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The White House is now ‘furiously backpedaling’ after promoting gun background check legislation

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Will President Donald Trump support background checks on firearms sales? At this point, it’s not even clear if the White House has enough internal coherence to claim he even has any position at all on the matter.

News broke Wednesday morning, originally from the conservative Daily Caller reporter Amber Athey, that White House Legislative Affairs Director Eric Ueland, along with Attorney General Bill Barr, brought a proposal for expanded background checks modeled off the Manchin-Toomey bill to GOP lawmakers on Capitol Hill:

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But after these discussions became public, the White House quickly began pushing back.

Spokesman Hogan Gidley said that the fact that Ueland — who is, again, the White House legislative affairs director — was promoting the legislation wasn’t “even close” to suggesting that the president backed the idea, CNN’s Elaina Plott reported.

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“This is why you *very* rarely saw former legislative director Shahira Knight get into specifics with lawmakers on policy ideas, or circulate ANYTHING in writing,” Plott added on Twitter. “She felt her job was only to communicate POTUS’s position in that moment alone, nothing more, nothing less, always with the caveat that it could change tomorrow.”

The New York Times’ Annie Karni reported that Gidley added: “That is not a White House document, and any suggestion to contrary is completely false.”

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Athey noted:

“The classic move on gun policy from this White House: Initial openness to look at changes Repubs have previously opposed, followed by furious backpedaling once someone clues them in that there’s blowback from the gun-rights crew,” observed Bulwark writer Andew Egger.

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We’ve seen this play out before, after the Parkland shooting and the recent massacres in El Paso, Texas, and Dayton, Ohio. Trump suggests he wants to move forward with gun legislation, but he backs off after the initial shock has faded and the gun lobby reasserts itself.

So what happened here? It’s not even clear that Trump knew the legislation was being floated — it’s possible that Barr and Ueland were freelancing, taking the temperature of lawmakers to what might be doable. But regardless of how it originated, someone, presumably a GOP lawmaker or someone with connections to one, leaked the discussions to the Daily Caller, presumably to stir up conservative blowback or perhaps in another effort to test the waters.

Now, the White House is back to form: deny, deny, deny, and do nothing about gun violence.

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Rudy Giuliani admits ‘Fraud Guarantee’ paid him $500,000 to work for indicted associate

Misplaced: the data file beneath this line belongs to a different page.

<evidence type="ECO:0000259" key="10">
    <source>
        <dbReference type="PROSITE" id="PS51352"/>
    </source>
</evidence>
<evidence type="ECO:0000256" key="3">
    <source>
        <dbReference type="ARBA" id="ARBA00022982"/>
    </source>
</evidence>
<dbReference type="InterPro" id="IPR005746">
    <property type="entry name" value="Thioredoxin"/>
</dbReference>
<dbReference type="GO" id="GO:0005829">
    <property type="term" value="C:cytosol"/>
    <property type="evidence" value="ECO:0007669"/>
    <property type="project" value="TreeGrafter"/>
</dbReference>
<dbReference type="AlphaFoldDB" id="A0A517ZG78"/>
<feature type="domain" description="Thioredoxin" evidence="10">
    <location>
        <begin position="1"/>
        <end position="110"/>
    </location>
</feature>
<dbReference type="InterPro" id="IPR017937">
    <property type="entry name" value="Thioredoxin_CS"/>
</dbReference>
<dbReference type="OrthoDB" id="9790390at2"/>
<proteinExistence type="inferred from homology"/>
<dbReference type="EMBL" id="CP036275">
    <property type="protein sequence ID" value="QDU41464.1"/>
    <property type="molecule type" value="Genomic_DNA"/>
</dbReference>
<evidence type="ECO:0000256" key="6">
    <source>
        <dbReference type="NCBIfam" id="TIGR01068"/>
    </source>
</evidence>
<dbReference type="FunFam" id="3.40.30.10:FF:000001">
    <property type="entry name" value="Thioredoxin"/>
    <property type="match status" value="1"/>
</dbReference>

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Rudy Giuliani admitted being paid a half a million dollars by an associate currently being held in federal custody, Reuters reported Monday.

"President Donald Trump’s personal attorney, Rudy Giuliani, was paid $500,000 for work he did for a company co-founded by the Ukrainian-American businessman arrested last week on campaign finance charges, Giuliani told Reuters on Monday. The businessman, Lev Parnas, is a close associate of Giuliani and was involved in his effort to investigate Trump’s political rival, former Vice President Joe Biden, who is a leading contender for the 2020 Democratic Party nomination," Reuters reported.

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John Bolton ripped Rudy Giuliani as a drug dealer and ‘hand grenade’: report

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Then-National Security Advisor John Bolton was reportedly shocked by the shadow foreign policy being conducted by Rudy Giuliani, a top former National Security Council official testified to Congress on Monday, The New York Times reports.

"The effort to pressure Ukraine for political help provoked a heated confrontation inside the White House last summer that so alarmed John R. Bolton, then the national security adviser, that he told an aide to alert White House lawyers, House investigators were told on Monday," the newspaper reported. "Mr. Bolton got into a sharp exchange on July 10 with Gordon D. Sondland, the Trump donor turned ambassador to the European Union, who was working with Rudolph W. Giuliani, the president’s personal lawyer, to press Ukraine to investigate Democrats, according to testimony provided to the investigators."

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‘Vladimir Putin has something on Donald Trump’: Ambassador Sherman says the Kremlin must have kompromat

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Former Deputy Secretary of State Wendy Sherman concluded on Monday that Russian Federation President Vladimir Putin must have "something" on President Donald Trump.

"The latest reporting from The New York Times indicates that the thousands of troops that we have there, that the president moved, are now trapped. They don’t have an actual way out since Turkey has cut off the roads and the exit routes that they might use and so now there is the question of will there be an airlift? How will we get the U.S. troops out?" MSNBC's Lawrence O'Donnell asked.

"We haven’t had to get troops out like this since the fall of Saigon," Sherman replied. "This is going to be very, very difficult."

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